Each year since 2001, the County of Monterey has received just under $1M from the federal Homeland Security Grant Program (HSGP). By federal and state law, these funds are designated to support the needs and enhance the capabilities of public safety first responders (police, fire and emergency medical services) to prevent, protect and respond to terrorist attacks, major disasters and other emergencies. In general terms, the funds are spent exclusively on related local planning, organization, acquisition of equipment, training including large scale exercises, and administrative management of the grant. The HSGP was not established simply to grant money with which local agencies support routine services or equipment replacement. Rather, the program is intended to address issues regional in scope that have been identified via locally conducted need and threat assessments. Further, all uses of the funds are subject to state and federal approval, and all proposed programs and projects must address federally and state mandated homeland security priorities in order to be approved.
To facilitate the identification and meeting of local security needs, state guidelines require the formation of a Grant Approval Authority (GAA), and direct that it be comprised of the following members: the County Public Health Officer, a County Fire Chief, and Municipal Fire Chief, the County Sheriff and a Municipal Police Chief. In Monterey County, meetings of the GAA are facilitated by the Office of Emergency Services (OES); OES also is responsible for the administration of the grant funds. Monterey County’s GAA has formed two subcommittees – “Training and Exercise” and “Interoperability” -- to advise it regarding local threats and other emergency management needs. In addition, every spring when the new grant awards for the upcoming fiscal year are announced by the State, the GAA solicits proposals from all local first responder organizations for use of the funds. Around June 1st of each year, the GAA meets to hear the proposals, assess their relative value, and then vote on what it will seek approval from the state to use the upcoming FY’s HSGP allotment. A 4/5 vote of the GAA is required for a project to be accepted and forwarded to the State for final approval. GAA meetings are not open to the public for reasons of local security, but all approved expenditures of grant funds become public information.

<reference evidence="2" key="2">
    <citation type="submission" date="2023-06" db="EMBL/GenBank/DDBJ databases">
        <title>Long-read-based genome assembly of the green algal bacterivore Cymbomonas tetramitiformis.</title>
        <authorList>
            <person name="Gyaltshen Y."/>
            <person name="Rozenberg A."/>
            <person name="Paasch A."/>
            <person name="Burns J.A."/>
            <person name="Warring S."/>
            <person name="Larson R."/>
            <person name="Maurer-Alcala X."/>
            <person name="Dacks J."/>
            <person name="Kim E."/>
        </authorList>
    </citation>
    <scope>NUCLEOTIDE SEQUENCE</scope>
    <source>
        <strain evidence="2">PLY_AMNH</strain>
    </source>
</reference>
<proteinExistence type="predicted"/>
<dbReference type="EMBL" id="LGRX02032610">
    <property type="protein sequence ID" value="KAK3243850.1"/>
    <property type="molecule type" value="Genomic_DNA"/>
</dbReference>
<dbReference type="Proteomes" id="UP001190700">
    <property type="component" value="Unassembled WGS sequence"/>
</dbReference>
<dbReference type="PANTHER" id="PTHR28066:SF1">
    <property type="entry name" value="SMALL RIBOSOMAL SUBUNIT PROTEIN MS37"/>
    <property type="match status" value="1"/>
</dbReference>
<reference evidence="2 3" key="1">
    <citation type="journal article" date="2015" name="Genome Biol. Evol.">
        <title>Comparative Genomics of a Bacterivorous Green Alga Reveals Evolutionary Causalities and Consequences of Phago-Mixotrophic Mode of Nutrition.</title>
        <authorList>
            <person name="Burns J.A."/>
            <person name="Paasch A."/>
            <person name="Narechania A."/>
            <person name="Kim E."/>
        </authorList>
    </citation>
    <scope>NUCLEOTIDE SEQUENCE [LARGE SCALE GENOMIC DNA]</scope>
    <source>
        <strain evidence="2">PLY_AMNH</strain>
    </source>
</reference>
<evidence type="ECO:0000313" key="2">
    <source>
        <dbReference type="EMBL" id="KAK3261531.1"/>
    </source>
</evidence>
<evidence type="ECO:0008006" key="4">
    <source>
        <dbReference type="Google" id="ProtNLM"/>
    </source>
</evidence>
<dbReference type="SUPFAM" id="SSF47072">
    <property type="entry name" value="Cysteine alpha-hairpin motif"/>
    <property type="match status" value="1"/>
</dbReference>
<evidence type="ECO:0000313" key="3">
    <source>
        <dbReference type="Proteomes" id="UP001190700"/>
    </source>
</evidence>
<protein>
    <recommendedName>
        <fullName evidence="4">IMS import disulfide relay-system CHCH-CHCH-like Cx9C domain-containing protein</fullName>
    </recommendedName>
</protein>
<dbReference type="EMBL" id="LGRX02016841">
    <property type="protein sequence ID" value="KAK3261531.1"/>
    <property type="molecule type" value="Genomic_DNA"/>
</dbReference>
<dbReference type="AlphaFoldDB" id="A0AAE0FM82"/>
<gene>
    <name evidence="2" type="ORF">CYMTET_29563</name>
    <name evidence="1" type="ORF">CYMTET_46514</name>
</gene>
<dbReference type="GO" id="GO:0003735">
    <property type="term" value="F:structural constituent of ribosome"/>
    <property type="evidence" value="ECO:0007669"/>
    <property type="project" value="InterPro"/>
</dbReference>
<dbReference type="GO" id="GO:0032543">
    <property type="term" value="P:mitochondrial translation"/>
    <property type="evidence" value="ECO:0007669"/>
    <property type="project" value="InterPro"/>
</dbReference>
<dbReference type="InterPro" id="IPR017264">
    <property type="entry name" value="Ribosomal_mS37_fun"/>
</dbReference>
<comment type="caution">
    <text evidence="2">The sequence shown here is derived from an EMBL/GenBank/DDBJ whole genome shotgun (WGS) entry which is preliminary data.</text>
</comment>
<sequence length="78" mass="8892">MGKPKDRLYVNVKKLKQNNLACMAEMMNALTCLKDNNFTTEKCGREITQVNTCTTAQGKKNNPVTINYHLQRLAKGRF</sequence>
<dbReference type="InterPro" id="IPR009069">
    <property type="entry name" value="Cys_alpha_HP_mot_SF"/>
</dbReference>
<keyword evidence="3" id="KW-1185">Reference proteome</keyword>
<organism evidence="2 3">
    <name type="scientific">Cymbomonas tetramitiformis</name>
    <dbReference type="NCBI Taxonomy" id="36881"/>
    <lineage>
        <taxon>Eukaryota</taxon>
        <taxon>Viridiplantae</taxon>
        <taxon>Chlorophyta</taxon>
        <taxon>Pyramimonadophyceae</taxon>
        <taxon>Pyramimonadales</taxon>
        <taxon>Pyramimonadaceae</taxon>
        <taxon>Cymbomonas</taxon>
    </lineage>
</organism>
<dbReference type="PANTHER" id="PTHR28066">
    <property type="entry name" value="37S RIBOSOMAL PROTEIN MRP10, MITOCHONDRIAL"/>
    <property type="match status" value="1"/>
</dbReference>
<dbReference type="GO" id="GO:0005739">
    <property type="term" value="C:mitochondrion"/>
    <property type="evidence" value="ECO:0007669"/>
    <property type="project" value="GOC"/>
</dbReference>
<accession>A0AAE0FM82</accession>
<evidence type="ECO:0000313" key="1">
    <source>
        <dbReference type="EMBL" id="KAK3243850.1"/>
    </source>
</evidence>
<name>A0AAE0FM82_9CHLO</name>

To ensure that the State approves its plans to expend each year’s grant, the GAA must demonstrate how each proposed project will benefit the entire county and not just individual public safety departments. Accordingly, this standard is imposed on the local organizations that seek HSGP funding. The net effect over the years has been an increased county-wide capacity to meet the challenges that the emergencies we face can present. The regional emphasis of spending HSGP funds has provided access to equipment and services unavailable prior to 2001. Moreover, it has increased the opportunities for public safety personnel throughout the county to participate in training and deploy equipment during emergencies to which they otherwise would not have had access. Unfortunately, but not surprisingly, each year’s funds are too limited for the GAA to fund every agency’s requests. As a consequence, all proposals have to be prioritized. Not all ideas submitted to the GAA are equal in importance to local security, and not all proposals are equal in regional scope. The function of the GAA is not to ensure that any given individual agency benefits equally with the others, but rather that the projects that get funded fill the most pressing security needs of our area given the amount of HSGP funding available.